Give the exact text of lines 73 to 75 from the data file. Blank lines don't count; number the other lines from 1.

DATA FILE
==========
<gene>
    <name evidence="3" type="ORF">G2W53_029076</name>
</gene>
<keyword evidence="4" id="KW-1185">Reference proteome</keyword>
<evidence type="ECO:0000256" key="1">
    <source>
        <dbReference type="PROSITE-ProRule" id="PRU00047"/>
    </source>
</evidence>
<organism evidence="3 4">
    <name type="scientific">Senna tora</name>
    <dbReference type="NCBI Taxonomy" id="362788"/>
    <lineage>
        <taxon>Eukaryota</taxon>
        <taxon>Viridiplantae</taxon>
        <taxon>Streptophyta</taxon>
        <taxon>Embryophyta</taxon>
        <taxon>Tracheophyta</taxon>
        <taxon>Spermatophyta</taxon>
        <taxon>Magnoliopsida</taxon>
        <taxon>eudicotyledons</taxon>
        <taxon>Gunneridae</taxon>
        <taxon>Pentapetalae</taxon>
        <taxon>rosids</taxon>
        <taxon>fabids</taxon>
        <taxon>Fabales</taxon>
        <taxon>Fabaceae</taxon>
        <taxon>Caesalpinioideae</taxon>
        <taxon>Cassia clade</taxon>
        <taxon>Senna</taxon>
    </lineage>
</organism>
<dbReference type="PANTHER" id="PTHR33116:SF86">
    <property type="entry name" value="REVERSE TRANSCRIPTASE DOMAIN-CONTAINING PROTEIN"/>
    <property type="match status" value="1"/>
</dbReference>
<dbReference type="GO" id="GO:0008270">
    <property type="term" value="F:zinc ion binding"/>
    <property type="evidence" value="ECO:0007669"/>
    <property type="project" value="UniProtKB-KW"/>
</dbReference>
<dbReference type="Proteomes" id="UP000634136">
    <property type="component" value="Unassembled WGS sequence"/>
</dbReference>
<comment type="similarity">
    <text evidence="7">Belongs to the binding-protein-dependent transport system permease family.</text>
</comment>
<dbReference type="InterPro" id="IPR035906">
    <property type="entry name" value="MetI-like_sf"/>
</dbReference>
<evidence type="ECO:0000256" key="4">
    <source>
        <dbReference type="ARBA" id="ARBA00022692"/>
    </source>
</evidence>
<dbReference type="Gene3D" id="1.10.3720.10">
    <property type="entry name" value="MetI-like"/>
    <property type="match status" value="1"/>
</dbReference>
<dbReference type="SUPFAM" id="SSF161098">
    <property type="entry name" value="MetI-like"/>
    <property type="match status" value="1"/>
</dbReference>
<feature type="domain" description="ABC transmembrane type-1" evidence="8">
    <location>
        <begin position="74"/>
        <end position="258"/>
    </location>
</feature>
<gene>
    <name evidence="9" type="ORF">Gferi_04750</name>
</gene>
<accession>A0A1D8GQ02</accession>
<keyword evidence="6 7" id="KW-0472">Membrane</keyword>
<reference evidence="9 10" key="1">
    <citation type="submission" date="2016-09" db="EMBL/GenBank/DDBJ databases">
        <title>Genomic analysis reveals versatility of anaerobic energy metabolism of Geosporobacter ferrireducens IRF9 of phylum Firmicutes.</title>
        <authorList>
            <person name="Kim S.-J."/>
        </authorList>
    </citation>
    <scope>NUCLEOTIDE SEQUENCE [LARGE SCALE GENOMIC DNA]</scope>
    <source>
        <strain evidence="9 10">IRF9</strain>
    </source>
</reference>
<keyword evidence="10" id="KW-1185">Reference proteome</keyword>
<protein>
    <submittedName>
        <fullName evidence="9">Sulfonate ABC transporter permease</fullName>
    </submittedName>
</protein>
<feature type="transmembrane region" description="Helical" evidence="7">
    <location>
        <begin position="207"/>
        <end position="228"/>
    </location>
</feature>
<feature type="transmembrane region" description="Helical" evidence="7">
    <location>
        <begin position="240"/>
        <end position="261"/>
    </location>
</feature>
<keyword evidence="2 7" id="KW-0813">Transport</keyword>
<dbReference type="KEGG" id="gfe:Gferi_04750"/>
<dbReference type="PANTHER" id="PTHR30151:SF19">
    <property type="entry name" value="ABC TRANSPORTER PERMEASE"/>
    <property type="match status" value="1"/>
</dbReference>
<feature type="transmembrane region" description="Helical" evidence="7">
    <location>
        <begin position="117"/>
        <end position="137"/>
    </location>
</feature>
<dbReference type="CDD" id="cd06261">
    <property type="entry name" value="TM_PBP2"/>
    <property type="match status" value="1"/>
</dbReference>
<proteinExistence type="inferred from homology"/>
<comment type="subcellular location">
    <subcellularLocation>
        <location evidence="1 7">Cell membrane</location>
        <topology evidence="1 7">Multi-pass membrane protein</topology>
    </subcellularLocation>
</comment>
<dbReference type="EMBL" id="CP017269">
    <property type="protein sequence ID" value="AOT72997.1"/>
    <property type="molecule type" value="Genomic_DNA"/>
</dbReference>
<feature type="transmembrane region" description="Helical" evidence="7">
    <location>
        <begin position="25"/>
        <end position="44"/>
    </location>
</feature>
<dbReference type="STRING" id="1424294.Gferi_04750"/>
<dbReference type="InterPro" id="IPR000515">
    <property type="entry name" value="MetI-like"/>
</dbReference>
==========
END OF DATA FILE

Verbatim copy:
<accession>A0A1D8GQ02</accession>
<keyword evidence="6 7" id="KW-0472">Membrane</keyword>
<reference evidence="9 10" key="1">